Attorney General Jeff Sessions on Thursday (May 17) issued a directive barring immigration judges from pausing deportation cases while immigrants await visa applications or appeals to criminal convictions, a commonly used tactic known as administrative closure that previously allowed judges to clear low priority cases.

Widely used during the Obama administration, administrative closure gave judges flexibility on cases involving immigrants who had lived in the country for several years and whose children or spouses are United States citizens. It also freed up judges to focus on higher priority cases.

Sessions, however, argued that judges don’t have the authority to suspend cases. The tactic, he said, allows immigrants of undocumented status to remain in the country indefinitely while their cases are shelved. In the order, Sessions writes:

I hold that immigration judges and the Board [of Immigration Appeals] do not have the general authority to suspend indefinitely immigration proceedings by administrative closure. In recent years, immigration judges and the Board have increasingly ordered administrative closure to remove a large number of cases from their dockets. Although described as a temporary suspension, administrative closure is effectively permanent in most instances.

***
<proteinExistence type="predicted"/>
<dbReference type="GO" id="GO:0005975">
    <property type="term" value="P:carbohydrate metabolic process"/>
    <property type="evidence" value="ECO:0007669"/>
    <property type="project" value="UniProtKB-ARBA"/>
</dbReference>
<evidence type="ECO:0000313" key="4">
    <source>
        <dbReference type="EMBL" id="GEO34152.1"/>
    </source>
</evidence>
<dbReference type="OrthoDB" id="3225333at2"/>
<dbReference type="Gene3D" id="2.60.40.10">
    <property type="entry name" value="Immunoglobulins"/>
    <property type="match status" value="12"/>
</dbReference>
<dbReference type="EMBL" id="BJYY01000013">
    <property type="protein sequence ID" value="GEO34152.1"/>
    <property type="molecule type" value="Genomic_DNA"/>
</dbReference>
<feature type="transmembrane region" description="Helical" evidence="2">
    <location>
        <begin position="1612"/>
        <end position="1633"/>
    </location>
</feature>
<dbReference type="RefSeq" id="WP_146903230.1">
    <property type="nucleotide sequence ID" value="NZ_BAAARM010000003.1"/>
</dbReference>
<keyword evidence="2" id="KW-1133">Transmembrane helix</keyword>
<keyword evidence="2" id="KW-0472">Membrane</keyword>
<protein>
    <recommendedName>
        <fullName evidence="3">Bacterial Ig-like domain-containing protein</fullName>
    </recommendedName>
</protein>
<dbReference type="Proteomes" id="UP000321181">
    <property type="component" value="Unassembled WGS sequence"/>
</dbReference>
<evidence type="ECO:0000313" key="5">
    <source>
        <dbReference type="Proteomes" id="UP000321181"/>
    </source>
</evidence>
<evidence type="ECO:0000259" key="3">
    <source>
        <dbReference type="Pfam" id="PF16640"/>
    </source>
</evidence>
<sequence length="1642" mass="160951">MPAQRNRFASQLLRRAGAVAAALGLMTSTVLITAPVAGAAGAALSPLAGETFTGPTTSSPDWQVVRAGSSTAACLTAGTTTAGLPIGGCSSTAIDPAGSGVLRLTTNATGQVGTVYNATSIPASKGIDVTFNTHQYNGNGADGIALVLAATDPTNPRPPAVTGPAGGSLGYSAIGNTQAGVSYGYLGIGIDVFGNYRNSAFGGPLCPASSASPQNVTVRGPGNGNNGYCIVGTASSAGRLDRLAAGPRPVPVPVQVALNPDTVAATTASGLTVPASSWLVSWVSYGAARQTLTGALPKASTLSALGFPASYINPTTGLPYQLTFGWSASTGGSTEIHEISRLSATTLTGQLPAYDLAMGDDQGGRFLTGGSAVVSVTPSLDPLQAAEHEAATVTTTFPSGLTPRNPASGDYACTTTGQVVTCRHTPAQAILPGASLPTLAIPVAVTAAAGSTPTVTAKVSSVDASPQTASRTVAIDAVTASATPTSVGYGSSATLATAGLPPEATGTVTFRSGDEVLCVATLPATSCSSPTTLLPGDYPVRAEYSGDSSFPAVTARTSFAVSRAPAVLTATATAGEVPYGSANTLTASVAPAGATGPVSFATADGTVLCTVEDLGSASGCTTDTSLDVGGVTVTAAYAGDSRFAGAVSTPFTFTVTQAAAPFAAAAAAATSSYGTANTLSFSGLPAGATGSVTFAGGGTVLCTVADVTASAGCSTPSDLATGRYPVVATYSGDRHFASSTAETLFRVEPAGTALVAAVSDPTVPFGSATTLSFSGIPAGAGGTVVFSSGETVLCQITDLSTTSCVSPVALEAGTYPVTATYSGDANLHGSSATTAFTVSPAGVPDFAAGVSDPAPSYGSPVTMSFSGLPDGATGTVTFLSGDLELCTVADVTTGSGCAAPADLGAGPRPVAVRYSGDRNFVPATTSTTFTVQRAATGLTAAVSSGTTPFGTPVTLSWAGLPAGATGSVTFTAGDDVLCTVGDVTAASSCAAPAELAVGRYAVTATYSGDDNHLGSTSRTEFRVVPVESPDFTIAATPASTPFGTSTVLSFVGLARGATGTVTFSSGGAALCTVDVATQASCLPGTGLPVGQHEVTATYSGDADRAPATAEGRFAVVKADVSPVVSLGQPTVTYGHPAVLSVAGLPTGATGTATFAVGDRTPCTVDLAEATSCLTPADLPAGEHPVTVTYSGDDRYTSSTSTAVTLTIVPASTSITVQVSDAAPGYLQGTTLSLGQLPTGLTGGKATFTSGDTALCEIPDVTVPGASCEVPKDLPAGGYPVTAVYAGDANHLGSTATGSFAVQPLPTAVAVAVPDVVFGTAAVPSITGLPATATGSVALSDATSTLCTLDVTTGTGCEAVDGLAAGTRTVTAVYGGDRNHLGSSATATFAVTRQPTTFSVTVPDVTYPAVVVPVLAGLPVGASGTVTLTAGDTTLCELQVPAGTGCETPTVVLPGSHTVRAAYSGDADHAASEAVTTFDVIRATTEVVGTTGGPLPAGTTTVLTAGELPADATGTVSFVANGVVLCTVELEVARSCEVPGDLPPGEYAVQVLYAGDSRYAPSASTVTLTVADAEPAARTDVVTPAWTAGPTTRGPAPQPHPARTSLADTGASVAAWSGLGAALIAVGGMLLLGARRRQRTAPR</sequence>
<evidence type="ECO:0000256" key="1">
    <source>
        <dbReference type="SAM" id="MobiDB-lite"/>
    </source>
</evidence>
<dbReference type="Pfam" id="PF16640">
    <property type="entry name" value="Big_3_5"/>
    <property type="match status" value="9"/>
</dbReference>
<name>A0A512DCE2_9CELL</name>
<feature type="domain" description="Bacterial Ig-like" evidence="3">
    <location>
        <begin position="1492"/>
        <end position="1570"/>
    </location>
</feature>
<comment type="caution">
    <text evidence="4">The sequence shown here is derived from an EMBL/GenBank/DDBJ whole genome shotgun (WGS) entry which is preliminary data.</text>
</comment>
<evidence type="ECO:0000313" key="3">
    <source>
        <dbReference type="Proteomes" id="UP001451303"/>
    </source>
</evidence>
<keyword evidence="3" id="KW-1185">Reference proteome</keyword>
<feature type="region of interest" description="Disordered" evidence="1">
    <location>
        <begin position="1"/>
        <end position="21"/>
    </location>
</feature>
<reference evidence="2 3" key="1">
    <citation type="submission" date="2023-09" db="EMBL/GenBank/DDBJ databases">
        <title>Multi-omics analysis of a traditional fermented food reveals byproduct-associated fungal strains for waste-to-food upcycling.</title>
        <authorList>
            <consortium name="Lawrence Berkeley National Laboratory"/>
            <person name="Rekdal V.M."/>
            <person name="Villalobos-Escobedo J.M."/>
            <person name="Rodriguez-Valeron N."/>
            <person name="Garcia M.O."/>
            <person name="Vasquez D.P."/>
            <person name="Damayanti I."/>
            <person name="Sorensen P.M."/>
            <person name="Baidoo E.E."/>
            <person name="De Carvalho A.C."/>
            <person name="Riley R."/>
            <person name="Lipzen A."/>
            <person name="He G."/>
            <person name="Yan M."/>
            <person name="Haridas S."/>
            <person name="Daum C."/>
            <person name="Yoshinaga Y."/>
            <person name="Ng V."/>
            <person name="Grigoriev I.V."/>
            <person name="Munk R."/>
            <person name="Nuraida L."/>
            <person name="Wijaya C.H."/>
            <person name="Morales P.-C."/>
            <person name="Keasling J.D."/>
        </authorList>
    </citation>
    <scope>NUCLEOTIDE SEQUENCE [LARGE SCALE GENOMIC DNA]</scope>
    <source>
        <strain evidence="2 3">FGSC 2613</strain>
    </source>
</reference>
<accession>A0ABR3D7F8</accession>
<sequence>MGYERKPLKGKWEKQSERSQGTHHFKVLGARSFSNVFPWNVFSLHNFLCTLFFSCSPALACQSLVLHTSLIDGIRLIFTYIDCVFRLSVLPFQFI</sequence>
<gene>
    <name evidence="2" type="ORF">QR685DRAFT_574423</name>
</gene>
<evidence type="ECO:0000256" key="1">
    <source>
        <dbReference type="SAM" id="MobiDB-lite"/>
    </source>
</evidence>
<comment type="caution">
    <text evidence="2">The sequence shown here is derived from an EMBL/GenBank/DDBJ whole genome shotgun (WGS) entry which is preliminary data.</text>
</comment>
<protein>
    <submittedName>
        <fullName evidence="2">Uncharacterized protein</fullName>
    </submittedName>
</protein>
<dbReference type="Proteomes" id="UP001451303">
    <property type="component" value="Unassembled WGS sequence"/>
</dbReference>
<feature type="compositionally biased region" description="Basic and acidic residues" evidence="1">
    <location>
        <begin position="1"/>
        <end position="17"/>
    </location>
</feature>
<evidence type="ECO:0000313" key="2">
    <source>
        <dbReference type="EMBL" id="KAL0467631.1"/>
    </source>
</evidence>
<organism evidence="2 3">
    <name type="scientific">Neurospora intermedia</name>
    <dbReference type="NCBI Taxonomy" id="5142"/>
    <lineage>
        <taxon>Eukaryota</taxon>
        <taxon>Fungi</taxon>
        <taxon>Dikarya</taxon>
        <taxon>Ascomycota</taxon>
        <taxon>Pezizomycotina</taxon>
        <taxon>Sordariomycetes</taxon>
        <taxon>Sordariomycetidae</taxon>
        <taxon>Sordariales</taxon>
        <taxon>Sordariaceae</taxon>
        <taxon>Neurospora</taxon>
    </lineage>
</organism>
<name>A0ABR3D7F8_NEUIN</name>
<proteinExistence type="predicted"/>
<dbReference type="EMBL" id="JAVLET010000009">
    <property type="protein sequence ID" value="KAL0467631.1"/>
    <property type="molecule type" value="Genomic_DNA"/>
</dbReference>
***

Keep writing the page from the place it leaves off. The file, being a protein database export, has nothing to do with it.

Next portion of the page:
The New York Times reports that the decision could place hundreds of shelved cases back on court dockets. 

Immigration advocates criticized the directive as the latest hard-line measure by an administration intent on influencing immigration courts.

“Sessions is using his authority as attorney general to turn the immigration courts into a deportation assembly line, with ICE officers waiting at the exits with open handcuffs in hand,” David W. Leopold, an immigration attorney, told The New York Times, referring to Immigration and Customs Enforcement.

In March, the Department of Justice (DOJ) announced a set of production quotas for immigration judges aimed as fast-tracking deportations. The directive, due to take effect in October, will require that judges in immigration courts clear 700 cases annually or face negative performance reviews.

The quotas are a way to “encourage efficient and effective case management while preserving immigration judge discretion and due process,” James McHenry, director of the DOJ’s Executive Office for Immigration Review wrote to immigration judges.

But a union representing immigration judges said the move will force judges to rush cases through the system while threatening judicial independence.

“This is a recipe for disaster,” A. Ashley Tabaddor, president of the National Association of Immigration Judges, told the The Wall Street Journal at the time.